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History of the American Economy - Essay Example

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Some historians opine that economy was the major reason for colonialism in America. The earliest settlers came in search of gold, furs, and plantations. They wanted to create a new homeland of prosperity, agricultural independence,…
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History of the American Economy
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Download file to see previous pages They used to grow tobacco, potato, tomato, and cotton when Europe and the rest of the world had not even heard about their names.
Colonists, however, did not come in search of these newfound ‘treasures’. They came in the search of gold and silver. Spain became the major colonizer of the Americas, starting from 1550s. French followed suit and established their bases in the present day Canada and Mississippi river delta. England, however, did not come in the initial stages of colonization. They came in the mid-seventeenth century and established a trading post at Jamestown, Virginia.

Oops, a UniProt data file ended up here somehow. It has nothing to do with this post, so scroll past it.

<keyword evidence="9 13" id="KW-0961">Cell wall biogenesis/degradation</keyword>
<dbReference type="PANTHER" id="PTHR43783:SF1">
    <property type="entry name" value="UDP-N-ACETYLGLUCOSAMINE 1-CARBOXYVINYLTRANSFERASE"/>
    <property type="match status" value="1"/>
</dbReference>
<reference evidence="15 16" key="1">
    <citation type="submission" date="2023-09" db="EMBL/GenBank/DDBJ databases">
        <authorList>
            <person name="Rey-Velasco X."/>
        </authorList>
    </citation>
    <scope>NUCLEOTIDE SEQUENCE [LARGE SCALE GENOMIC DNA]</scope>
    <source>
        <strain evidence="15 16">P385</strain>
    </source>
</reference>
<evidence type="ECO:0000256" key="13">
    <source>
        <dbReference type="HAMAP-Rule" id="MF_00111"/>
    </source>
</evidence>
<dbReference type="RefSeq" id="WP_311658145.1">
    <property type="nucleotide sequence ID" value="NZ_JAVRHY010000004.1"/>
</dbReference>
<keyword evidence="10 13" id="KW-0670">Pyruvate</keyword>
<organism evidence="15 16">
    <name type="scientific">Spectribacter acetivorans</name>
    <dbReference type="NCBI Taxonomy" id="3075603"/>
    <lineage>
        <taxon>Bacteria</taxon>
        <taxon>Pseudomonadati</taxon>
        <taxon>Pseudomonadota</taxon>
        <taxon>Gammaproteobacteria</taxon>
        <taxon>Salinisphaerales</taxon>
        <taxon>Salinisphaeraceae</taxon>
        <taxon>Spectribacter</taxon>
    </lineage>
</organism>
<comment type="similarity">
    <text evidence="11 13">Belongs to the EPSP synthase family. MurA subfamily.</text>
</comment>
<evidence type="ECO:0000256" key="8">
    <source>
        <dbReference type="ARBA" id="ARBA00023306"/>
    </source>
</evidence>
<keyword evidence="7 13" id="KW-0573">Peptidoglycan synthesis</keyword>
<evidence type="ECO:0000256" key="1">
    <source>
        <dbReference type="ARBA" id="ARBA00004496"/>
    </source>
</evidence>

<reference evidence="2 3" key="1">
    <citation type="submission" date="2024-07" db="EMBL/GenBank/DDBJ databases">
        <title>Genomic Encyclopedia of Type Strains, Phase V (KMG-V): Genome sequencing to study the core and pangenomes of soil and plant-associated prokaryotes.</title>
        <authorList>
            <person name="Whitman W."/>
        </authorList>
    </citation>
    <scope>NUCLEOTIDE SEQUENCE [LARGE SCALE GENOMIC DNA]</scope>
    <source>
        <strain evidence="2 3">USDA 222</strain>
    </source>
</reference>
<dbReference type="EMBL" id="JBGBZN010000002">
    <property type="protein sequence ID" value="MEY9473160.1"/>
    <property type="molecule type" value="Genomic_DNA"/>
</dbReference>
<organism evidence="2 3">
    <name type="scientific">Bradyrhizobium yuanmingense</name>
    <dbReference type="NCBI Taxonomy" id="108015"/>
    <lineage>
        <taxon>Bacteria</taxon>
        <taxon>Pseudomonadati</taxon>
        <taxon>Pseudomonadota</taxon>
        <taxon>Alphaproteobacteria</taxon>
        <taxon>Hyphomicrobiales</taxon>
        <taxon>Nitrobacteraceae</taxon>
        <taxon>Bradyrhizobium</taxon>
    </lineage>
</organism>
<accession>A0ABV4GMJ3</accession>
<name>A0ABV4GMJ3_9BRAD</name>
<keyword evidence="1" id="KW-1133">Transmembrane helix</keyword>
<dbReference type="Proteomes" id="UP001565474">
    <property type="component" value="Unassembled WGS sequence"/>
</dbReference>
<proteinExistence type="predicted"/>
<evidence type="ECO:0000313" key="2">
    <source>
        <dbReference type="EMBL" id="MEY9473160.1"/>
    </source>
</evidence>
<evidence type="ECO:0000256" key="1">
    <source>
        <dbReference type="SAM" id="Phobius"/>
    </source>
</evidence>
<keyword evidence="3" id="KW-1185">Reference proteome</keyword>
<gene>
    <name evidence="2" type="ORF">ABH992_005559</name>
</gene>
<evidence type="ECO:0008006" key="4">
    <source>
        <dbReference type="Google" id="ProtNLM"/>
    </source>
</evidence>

Spanish, however, again took lead in colonizing the resources-rich South America with dozens of gold and silver mines. England, with grave poverty issues back home, decided to colonize present day United States and benefit from its resources and labor (both slave and Native Indians).
The colonization resulted in an economic upheaval. The true roots of the American economy lie in the same period. Initially, British settlers concentrated on fur trade and trappings. The King, however, soon granted the permission to establish “charter companies” in the United States. These companies had to find private financiers for their growth but had the royal authority to colonize land and further British goals. Thus began the advent of “Mercantilism.”
Mercantilism, in its true sense, acted as the basic source of colonization. The initial trade revolved on importing clothing materials and exporting tobacco, rice, and tomato, among other agricultural production. The economic depression in the Untied Kingdom and relative prosperity in the colonial United States encouraged the settlers to start exploring further avenues of economy. Apart from the agricultural produce, which they had established to some degree, shipbuilding became a major profession, especially in the New England region.
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